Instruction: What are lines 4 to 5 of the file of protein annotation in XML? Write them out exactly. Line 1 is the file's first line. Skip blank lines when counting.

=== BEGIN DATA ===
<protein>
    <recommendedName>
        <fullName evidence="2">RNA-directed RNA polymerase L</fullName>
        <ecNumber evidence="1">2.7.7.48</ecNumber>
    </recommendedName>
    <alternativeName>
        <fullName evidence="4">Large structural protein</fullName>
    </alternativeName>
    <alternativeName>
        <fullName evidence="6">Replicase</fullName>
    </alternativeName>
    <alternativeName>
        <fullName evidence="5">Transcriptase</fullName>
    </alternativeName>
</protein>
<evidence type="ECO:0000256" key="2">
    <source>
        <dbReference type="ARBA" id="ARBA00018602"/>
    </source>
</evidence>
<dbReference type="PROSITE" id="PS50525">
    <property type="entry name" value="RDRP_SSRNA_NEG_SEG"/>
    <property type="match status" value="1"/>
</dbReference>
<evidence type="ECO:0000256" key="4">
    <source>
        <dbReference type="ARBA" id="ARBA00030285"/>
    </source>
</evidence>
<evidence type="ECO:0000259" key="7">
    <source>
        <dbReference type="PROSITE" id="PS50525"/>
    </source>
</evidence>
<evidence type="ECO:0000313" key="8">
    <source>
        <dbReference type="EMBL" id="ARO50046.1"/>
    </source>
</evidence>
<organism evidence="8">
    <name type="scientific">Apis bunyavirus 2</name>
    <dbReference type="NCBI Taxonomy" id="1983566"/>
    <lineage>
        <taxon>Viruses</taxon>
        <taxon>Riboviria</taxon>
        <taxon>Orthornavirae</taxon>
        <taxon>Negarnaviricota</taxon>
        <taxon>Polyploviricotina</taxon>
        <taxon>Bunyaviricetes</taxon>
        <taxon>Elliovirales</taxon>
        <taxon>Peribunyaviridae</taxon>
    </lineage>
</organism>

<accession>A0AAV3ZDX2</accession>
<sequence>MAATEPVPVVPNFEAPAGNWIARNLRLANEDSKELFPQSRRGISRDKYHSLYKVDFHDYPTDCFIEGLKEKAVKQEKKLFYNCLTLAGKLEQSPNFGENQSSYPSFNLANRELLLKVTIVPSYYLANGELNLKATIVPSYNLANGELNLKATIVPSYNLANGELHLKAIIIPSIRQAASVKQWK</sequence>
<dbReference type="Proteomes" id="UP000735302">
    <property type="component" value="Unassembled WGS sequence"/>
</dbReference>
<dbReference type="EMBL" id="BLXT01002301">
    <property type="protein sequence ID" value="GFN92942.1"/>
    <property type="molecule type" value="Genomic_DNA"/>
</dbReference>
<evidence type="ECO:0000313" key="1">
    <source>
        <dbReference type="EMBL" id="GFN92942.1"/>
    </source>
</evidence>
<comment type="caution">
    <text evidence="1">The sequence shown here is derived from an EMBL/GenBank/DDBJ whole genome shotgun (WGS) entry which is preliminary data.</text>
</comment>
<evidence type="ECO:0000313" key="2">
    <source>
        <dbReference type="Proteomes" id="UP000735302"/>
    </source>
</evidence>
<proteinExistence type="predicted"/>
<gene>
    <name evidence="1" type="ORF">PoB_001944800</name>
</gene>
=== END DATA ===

        <ecNumber evidence="1">2.7.7.48</ecNumber>
    </recommendedName>